KANSAS CITY, Mo. (AP) — The joke running through Jacksonville these days carries the same punch line as the one in Kansas City:
"Our team is so bad it can't even stink in the right year."
The Chiefs and Jaguars will vie for the top pick in the NFL draft in separate games Sunday. But the value of "winning" the race to the NFL's worst record is debatable in a year without a clear, franchise-changing prospect.
There's no Andrew Luck in this unlucky draft.
No Robert Griffin III, either.
Just a collection of talented young players who could fill holes at left tackle or linebacker or defensive end, but hardly push the needle for teams in desperate need of massive overhauls.
The Chiefs and Jaguars are both 2-13, but the Chiefs hold the tiebreaker for the No. 1 spot because of their weakness of schedule. The only way Jacksonville can jump them is if they lose to the Tennessee Titans and Kansas City beats the Denver Broncos, who are playing for an opportunity to secure home-field advantage throughout the playoffs.
That would give the Jaguars the worst overall record by themselves.
"You don't want to be in this position," Jaguars coach Mike Mularkey said. "Just like we didn't want to be in that position in Atlanta when we drafted Matt Ryan (in 2008). But if you pick up the right guy, it can make a huge difference for you and get you out of that position."
The Jaguars have never drafted first overall. They had the second choice in their expansion year of 1995 and again the following season. But they're also the only team in the NFL to pick in the top 10 each of the last six seasons, counting the upcoming draft.
That's a big reason why general manager Gene Smith, the architect of their past four drafts, might not be around to make their choice, regardless of whether it's No. 1.
Kansas City is in similar shape.
The Chiefs have never had the No. 1 pick as members of the NFL — they chose Hall of Fame defensive tackle Buck Buchanan first overall in 1963, when they were still a part of the AFL. The closest they've come since the merger is second overall in 1978, '79 and again in 1988.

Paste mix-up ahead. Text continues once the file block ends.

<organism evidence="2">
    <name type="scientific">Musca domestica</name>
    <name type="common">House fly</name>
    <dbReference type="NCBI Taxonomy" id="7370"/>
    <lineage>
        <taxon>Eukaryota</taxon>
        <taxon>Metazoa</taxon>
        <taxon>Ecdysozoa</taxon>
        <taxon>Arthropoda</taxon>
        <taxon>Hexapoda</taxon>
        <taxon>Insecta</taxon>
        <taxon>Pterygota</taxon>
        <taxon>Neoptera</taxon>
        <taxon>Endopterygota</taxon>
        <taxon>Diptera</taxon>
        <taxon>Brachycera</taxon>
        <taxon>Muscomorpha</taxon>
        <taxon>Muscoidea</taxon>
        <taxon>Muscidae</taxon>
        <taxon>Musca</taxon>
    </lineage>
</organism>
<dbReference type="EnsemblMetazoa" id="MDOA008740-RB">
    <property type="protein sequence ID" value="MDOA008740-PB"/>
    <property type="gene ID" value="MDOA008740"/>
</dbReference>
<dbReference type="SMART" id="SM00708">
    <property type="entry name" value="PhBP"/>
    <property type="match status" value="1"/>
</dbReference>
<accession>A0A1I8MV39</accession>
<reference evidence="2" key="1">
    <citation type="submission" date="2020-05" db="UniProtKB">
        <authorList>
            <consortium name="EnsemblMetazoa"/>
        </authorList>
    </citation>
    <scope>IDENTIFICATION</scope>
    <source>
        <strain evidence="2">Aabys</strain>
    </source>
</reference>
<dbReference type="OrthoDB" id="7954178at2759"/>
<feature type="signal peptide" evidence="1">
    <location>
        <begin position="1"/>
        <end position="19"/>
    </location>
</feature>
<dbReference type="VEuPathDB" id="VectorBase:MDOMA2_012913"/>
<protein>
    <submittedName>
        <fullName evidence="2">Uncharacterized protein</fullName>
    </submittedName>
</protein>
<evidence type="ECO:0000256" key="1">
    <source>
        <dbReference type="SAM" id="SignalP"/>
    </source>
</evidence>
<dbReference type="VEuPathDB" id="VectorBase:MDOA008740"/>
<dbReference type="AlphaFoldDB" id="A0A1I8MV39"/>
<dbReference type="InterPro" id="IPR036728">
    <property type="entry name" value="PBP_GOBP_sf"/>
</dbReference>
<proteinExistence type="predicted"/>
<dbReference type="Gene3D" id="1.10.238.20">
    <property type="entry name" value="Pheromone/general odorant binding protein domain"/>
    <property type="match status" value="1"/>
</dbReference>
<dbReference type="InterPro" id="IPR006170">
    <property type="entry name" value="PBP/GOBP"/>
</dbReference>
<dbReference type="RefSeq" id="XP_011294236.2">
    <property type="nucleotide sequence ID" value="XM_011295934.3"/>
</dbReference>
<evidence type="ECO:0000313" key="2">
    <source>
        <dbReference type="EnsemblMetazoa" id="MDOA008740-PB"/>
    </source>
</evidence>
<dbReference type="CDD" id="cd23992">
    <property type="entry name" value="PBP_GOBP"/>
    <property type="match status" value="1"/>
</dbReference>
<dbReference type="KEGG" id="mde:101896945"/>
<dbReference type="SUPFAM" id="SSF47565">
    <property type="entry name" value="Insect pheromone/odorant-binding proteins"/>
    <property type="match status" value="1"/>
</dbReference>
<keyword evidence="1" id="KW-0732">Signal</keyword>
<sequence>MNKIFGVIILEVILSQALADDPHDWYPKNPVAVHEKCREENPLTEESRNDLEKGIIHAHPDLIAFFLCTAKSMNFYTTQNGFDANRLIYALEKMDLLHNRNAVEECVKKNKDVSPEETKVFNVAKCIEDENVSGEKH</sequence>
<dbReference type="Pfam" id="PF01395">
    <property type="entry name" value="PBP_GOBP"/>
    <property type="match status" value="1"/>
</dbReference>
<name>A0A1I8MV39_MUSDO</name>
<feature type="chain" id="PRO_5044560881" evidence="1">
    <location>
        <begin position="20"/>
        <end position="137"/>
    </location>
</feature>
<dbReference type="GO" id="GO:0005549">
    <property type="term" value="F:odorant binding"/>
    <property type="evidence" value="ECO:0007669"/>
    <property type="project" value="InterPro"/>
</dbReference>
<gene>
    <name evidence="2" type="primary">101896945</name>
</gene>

That's a big reason why GM Scott Pioli could be on the way out, too: Pioli's Chiefs could be historically bad.
One thing Chiefs coach Romeo Crennel isn't thinking about is how valuable a loss to the Broncos would be in relation to the first overall pick.
"I think you play to win," Crennel said Wednesday. "Whether you win or lose, that's what everybody looks at and that's what counts. Nobody puts an asterisk in that win-loss column, saying they lost because they wanted the first pick, something like that."
The Chiefs and Jaguars are both desperate for a quarterback in a year in which the crop of players at football's marquee position is thin. West Virginia's Geno Smith, USC's Matt Barkley and North Carolina State's Mike Glennon are considered the top talents available, but most analysts have been putting their value somewhere in the mid-20s of the first round.
That means the Chiefs and Jaguars would be reaching for a franchise quarterback.
"This year, there's no strength at the top," ESPN draft analyst Mel Kiper said on a recent conference call with reporters. "You don't have the quarterback, you don't have the running back, you don't have the cornerback or safety."
Not like last year, when Luck and Griffin were available.
The Colts managed to snag the former Stanford quarterback with the first overall pick, giving them a flawless bridge from their Peyton Manning past to their Luck-filled future.
Now, after losing 14 games last season, Indianapolis is back in the playoffs.
That's right where the Redskins could be this weekend after choosing Griffin, last year's Heisman Trophy winner, at No. 2. Washington needs to beat the Dallas Cowboys or have the Vikings and Bears both lose Sunday to get into the postseason.
Just how valuable is that franchise quarterback?
"It's hard to win in this league if you don't have one," said Bruce Arians, who served as the Colts' interim coach until Chuck Pagano's return this week.
The gap between choosing first and second has proven sizeable some years. In 2009, the Lions landed Matthew Stafford with the first overall pick. The Rams at No. 2 wound up with offensive tackle Jason Smith, who has started just 26 games and is already on his second team.
It was a similar story in 2004, when the Chargers picked Eli Manning first and then shipped him to the Giants. Oakland had the second pick and grabbed offensive tackle Robert Gallery, who has been a productive player but far less valuable than Manning, a two-time Super Bowl MVP.
Whoever is in charge has to get it right, too, for the first pick to matter.
The Raiders failed to do that in 2007, when they chose JaMarcus Russell first. He was out of the league after three years, while the Lions' second overall pick, wide receiver Calvin Johnson, just broke Jerry Rice's record for yards receiving in a single season.
Smith and Pioli may be out of jobs come Monday, though, and who the Chiefs and Jaguars will have orchestrating their draft is about as clear as whom they'll select.
Perhaps that's why Crennel was channeling his inner Herm Edwards on Wednesday.
"We play to win the game," he said, when asked about a loss guaranteeing the Chiefs the first overall choice. "That's the only way I know how to do it."
AP Sports Writer Mark Long in Jacksonville, Fla., contributed to this story.
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